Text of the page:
A (keeping it simple) breakdown of the MI GOP might look like this:
(1) Standard MI-GOP former Englerites / Saul Anuzis / DeVos devotees / Mackinac Center / Heritage / Hillsdale / Privatize Government / Insurance and Business Lobbyists and tow the "National Slogan" line crowd that voted Mike Bishop Homecoming King for awhile,
(2) a emerging group, whoever the heck is Brave & Stupid enough to join Snyder in being GOP 'moderates' - a caucus that Michigan hasn't had since the "Mainstream" movement in the 1980's, mostly Milliken fans have been forced under ground, and
(3) whatever emerges from the 28, or is that really 40? different Michigan "Tea Party" organizations running around the countryside waving
According to Ken Sikkema, former Republican State Majority Leader, and now Senior Policy Fellow at Public Sector Consultants:
"If Governor Elect Snyder decides to pursue some issues or an agenda that Republicans are not comfortable with, I think he’s in deep, deep trouble."
Susan Demas from MIRS and Dome Magazine
puts it this way:
"The question is how well can Rick Snyder work with Republicans in the Legislature. He’s perceived to be far more moderate that the class of lawmakers that coming in and we’ll see if there are divisions there."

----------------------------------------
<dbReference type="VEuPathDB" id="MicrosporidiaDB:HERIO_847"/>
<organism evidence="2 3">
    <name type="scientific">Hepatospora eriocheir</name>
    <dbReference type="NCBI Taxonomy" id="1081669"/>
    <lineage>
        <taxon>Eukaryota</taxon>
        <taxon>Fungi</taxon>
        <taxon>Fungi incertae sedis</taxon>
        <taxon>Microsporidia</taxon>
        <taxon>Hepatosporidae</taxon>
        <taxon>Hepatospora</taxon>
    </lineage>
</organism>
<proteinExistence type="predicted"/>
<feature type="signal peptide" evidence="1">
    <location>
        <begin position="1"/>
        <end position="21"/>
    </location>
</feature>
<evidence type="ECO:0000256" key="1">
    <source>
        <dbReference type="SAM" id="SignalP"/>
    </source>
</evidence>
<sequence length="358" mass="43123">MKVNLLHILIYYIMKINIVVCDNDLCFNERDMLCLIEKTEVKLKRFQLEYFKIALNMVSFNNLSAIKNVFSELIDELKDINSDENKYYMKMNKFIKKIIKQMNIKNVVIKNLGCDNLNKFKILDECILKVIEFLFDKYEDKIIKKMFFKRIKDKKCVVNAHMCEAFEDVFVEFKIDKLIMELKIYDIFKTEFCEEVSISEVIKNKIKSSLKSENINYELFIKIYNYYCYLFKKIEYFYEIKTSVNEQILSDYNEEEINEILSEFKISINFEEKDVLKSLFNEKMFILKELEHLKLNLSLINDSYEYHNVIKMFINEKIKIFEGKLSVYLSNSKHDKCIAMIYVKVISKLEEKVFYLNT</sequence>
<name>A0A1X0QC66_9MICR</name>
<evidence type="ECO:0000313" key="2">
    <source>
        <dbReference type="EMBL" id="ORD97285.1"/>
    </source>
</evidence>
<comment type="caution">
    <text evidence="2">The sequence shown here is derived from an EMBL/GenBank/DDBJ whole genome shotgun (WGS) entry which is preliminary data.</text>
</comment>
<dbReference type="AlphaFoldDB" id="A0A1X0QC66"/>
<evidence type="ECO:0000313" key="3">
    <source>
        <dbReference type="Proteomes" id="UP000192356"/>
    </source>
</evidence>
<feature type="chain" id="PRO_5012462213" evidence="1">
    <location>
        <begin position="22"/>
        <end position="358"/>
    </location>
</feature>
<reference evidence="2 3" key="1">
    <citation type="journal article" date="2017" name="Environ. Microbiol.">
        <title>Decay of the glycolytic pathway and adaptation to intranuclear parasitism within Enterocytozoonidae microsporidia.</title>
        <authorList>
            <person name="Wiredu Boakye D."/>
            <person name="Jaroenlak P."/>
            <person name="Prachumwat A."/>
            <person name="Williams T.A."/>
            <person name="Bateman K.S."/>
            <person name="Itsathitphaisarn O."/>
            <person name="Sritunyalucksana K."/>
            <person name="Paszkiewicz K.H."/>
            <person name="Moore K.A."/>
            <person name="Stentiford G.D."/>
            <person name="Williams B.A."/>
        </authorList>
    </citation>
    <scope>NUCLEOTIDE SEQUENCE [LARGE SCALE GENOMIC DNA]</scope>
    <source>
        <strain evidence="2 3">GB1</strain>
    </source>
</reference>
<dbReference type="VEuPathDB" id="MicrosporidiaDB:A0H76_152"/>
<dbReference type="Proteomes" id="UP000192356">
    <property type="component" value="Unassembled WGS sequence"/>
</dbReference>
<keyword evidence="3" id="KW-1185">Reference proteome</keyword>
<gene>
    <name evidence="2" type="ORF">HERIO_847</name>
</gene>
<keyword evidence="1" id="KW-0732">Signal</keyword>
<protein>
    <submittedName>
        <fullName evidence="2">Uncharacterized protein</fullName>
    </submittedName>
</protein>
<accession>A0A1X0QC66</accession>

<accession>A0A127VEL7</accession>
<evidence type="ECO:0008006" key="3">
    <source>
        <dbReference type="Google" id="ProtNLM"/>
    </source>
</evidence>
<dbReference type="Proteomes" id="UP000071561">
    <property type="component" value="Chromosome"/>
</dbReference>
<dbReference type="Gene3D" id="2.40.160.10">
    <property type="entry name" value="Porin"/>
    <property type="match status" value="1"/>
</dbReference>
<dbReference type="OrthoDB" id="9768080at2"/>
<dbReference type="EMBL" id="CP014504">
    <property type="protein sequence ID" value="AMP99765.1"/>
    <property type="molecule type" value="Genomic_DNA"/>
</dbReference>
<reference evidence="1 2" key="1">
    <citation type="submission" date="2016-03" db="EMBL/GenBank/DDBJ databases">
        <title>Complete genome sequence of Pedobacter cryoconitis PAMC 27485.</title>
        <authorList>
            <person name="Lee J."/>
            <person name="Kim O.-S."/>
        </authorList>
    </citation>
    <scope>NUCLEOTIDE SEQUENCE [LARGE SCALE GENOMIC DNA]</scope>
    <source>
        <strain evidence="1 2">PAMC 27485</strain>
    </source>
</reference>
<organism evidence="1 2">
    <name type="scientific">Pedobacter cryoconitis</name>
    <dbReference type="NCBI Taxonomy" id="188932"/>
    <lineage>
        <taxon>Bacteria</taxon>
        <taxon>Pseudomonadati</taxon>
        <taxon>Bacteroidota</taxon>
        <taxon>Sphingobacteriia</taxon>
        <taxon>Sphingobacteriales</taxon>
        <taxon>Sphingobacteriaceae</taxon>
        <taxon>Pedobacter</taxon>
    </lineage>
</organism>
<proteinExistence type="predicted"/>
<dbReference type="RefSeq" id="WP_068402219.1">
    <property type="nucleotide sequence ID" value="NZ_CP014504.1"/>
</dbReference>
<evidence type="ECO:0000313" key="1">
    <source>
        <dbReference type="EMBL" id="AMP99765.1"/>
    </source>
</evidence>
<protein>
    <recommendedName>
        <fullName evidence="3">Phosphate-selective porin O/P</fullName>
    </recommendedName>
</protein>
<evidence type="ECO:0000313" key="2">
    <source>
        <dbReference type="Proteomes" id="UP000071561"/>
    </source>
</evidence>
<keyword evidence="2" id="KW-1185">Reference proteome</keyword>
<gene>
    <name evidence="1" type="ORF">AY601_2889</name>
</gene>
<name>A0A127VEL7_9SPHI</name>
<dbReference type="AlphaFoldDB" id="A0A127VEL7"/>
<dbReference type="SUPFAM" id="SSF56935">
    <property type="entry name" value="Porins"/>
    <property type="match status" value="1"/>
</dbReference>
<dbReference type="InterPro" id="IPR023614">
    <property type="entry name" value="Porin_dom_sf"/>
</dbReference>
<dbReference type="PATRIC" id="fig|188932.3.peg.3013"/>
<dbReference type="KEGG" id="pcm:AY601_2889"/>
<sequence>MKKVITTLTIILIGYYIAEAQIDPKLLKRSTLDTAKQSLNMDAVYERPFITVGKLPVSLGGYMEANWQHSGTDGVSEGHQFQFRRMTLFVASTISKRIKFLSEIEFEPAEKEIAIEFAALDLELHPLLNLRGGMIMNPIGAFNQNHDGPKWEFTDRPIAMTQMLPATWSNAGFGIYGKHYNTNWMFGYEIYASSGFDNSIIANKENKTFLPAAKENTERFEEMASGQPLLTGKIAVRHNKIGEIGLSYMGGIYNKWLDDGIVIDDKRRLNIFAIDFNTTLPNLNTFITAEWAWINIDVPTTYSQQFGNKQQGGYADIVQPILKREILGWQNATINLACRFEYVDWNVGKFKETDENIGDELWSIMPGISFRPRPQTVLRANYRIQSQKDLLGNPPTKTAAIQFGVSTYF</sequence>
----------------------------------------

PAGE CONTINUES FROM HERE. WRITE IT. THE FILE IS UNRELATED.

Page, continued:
Snyder has called for an end to such labels, and no doubt was probably directing that more at his fellow Republicans than at Democrats, of which somewhere between 130-180,000 crossed the Red - Blue divide to vote for him (no hard numbers on this... yet).
From a MPR story after election night:
"Snyder has big Republican majorities in the Legislature to back him, if he can keep his party together. But he also promised to work with Democrats and end the political gridlock in Lansing. He asked Republicans and others to reject labels that have divided people in Michigan."
"[Snyder] swept to victory in the August primary and Tuesday’s general election by maintaining a sharp focus on one overarching goal — reviving the state’s moribund economy. And he did so in a manner that sought to unify rather than divide Michiganians.
Snyder won broad support from Democrats and Republicans with a positive campaign that didn’t attack rival candidates, avoided bashing labor unions and public employees and refused to play up divisive social issues."